Join Date: Jan 2001
Location: Silicon Valley, California
Wanna lose weight? Get Up! Move Around!
This was originally in the NY Times
, but appeared in today's San Francisco Chronicle
Wanna lose weight? Get up! Move around!
Study says fidgety tendencies can help melt away pounds - Denise Grady, New York Times
Friday, January 28, 2005
Dr. James Levine of the Mayo Clinic's endocrinology department walks on the treadmill as he works on his computer. Associated Press photo by Christina Paolucci
Overweight people have a tendency to sit, while lean ones have trouble holding still and spend two hours more a day on their feet, pacing around and fidgeting, researchers are reporting in findings published today.
The difference translates into about 350 calories a day, enough to produce a weight loss at least 20 pounds in one year without trips to the gym -- if only heavy people could act more restless, like thin ones.
The difference in activity levels may be biological and inborn, the researchers say, the result of genetically determined levels of brain chemicals that govern a person's tendency to move around. It is the predisposition to be inactive that leads to obesity, and not the other way around, they suggest.
The findings, published in the journal Science, are from a study in which researchers at the Mayo Clinic outfitted 10 lean men and women and 10 slightly obese ones -- all of whom described themselves as "couch potatoes" -- with high-tech underwear carrying sensors that measured their body postures and movements every half second for 10 days on several occasions.
By the end of the study, which required a staff of 150, the researchers had collected 25 million pieces of data on each participant.
One thing that convinced the scientists that the activity levels were innate, and not the product of a person's being overweight or underweight, was that the levels did not change when the subjects were forced to gain or lose weight in different phases of the study. To make sure they knew exactly how many calories the subjects were eating, the researchers cooked all their meals for weeks at a time and had them pledge not to cheat. A total of 20,000 meals were prepared.
The director of the study, Dr. James Levine, an endocrinologist and nutritionist at the Mayo Clinic, said the findings offered hope to overweight people, suggesting that relatively simple and painless changes in their daily behavior, like making an effort to walk more, could help control weight.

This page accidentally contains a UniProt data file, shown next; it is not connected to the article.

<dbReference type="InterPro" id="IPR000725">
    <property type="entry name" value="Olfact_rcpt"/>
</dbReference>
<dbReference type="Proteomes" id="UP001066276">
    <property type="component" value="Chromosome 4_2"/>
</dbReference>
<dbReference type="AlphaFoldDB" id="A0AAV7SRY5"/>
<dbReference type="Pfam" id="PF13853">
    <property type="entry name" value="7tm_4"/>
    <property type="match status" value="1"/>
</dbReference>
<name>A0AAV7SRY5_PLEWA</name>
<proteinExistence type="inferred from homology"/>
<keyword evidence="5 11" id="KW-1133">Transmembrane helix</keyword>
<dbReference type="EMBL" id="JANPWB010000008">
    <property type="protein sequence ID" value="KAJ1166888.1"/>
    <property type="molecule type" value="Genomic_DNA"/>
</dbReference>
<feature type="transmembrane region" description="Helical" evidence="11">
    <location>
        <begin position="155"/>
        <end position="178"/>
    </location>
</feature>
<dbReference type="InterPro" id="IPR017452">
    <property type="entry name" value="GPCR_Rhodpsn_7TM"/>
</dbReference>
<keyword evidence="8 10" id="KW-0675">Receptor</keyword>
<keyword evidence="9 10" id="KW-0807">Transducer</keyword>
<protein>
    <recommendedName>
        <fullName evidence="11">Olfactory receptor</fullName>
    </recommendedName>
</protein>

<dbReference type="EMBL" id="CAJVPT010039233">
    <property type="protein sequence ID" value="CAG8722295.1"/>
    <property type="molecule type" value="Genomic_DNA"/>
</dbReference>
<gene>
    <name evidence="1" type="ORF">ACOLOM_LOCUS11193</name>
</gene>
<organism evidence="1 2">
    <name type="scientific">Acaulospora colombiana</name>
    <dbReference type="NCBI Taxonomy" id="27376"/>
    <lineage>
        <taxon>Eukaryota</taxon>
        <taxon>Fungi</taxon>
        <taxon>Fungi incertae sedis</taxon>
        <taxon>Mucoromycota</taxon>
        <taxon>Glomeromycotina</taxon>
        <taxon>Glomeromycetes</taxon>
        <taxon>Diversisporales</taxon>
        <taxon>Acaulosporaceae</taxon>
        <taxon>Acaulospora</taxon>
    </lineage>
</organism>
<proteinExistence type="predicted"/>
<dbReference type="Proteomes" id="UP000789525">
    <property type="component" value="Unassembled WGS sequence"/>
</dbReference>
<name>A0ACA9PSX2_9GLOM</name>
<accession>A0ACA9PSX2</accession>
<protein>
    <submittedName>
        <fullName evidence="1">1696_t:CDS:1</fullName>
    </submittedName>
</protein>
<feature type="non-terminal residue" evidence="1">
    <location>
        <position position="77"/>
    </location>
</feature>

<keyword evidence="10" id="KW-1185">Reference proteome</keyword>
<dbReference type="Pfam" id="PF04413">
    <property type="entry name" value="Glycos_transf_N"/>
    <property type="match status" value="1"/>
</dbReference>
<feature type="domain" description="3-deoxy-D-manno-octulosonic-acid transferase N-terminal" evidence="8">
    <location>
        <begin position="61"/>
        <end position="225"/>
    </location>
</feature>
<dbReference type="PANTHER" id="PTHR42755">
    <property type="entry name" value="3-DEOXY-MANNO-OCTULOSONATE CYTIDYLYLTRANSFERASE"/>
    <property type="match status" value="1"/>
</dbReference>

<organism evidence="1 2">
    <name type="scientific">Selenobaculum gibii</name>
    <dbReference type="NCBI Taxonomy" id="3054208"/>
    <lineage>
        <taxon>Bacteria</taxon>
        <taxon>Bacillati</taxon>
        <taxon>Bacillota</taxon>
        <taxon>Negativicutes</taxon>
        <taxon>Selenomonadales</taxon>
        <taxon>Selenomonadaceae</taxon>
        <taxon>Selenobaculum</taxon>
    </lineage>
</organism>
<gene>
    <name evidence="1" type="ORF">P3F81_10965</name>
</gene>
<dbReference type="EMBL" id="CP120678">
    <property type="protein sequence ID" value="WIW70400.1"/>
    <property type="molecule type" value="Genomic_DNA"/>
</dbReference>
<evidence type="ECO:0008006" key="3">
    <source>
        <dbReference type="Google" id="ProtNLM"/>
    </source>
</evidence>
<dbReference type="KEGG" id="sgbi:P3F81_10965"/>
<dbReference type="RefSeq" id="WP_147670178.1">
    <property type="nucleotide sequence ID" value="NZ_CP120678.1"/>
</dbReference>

He said that increases in obesity in recent decades could be traced more to declines in daily exercise -- more time spent in cars, behind desks and in front of computers and televisions -- than to increases in eating.
In an environment that allows people to be sedentary, those with a biological predisposition to sit still will do so, he said. In contrast, the restless ones will find ways to burn off calories, even if it means walking around their desks.
"People with obesity are tremendously efficient," Levine said. "Any opportunity not to waste energy, they take. If you think about it that way, it all makes sense. As soon as they have an opportunity to sit down and not waste those calories, they do."
Participants in the study went through three 11-week phases over a year or so in which their diets were carefully controlled to maintain, increase or decrease their weight. They were paid $2,000 at the end of each phase, for a total of $6,000.
Each phase included a 10-day period during which they had to wear the underwear with the sensors round the clock, taking it off for only about 15 minutes a day to shower and get a fresh set from the researchers.
Dr. Eric Ravussin, an obesity researcher at the Pennington Biomedical Research Center in Baton Rouge, La., who wrote an essay in Science about Levine's study, said that because the tendency to sit still seemed to be biological, it might not be easy for obese people to change their ways.
"The bad news," he said, "is that you cannot tell people, 'Why don't you sit less and be a little more fidgety,' because they may do it for a couple of hours but won't sustain it for days and weeks and months and years."
But Dr. Rudolph Leibel, an obesity researcher at Columbia University Medical Center, said, "People can be taught and motivated to change their behavior in service of their health."
Leibel also noted that although it was plausible that the tendency to be inactive was biologically determined, it had not been proved.
Dr. Jules Hirsch, an obesity researcher at Rockefeller University, said studies in the 1950s first suggested that obese people were less fidgety than thin ones. One study, of young women playing tennis, showed that although fat and thin ones played equally well, fat ones wasted less motion hitting the ball. They were seemingly more efficient and probably burned fewer calories.
Hirsch said some people were probably born with, or developed at an early age, a "greater efficiency at caloric storage," from eating more or moving less.
"This phenomenon helps store energy but is a great risk factor for the development of obesity," he said. But until it is understood better, he said, "we're not apt to understand the overall obesity problem any better."
Levine, it should be noted, is no couch potato. He spoke to reporters while walking 0.7 mph on a treadmill in his office, where he's set up a computer above the machine so he can walk and work at the same time.
"I converted a completely sedentary job to a mobile one," he said.
Chronicle news services contributed to this report.
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Highest weight: 265 pounds, size 24/26 (May 1990)
May 1991: 174 pounds (-91 lbs)
September 1996: 155 pounds (-110 lbs)
*LIVING at: 145-149 pounds, size 4/6 (-116/120 lbs)
*Maintenance = LIVING.
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